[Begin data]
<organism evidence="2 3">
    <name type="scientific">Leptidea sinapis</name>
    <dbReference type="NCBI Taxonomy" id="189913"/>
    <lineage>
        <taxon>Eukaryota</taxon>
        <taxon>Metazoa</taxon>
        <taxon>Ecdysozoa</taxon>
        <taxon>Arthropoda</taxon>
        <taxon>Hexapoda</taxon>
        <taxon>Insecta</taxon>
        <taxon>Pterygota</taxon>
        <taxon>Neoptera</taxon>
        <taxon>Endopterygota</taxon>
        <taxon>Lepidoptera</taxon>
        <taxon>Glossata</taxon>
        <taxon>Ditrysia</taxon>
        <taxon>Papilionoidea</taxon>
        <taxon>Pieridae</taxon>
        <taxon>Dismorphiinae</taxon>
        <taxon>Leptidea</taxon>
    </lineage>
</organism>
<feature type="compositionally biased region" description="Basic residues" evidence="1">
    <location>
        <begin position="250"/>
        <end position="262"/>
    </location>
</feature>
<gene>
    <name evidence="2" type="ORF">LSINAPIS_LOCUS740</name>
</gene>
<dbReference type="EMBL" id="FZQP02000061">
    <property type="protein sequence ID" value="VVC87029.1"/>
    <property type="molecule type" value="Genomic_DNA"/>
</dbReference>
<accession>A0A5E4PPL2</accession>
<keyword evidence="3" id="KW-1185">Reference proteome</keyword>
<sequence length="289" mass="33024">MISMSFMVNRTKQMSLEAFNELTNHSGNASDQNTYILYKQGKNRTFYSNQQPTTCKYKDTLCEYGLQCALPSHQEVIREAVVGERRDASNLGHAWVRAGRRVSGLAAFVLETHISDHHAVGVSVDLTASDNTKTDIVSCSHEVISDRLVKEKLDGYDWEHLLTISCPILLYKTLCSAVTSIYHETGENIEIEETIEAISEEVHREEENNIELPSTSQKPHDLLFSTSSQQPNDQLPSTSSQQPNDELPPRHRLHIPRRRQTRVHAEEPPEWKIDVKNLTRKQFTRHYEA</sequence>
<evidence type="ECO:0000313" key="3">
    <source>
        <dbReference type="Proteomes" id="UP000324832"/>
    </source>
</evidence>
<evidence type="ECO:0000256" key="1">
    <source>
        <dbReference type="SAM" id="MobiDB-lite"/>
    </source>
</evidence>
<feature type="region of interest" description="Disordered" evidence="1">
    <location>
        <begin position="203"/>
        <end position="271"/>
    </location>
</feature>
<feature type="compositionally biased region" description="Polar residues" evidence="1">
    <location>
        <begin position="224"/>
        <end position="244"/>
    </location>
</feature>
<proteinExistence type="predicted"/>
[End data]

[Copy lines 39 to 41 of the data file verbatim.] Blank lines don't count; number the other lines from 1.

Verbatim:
<evidence type="ECO:0000313" key="3">
    <source>
        <dbReference type="Proteomes" id="UP000324832"/>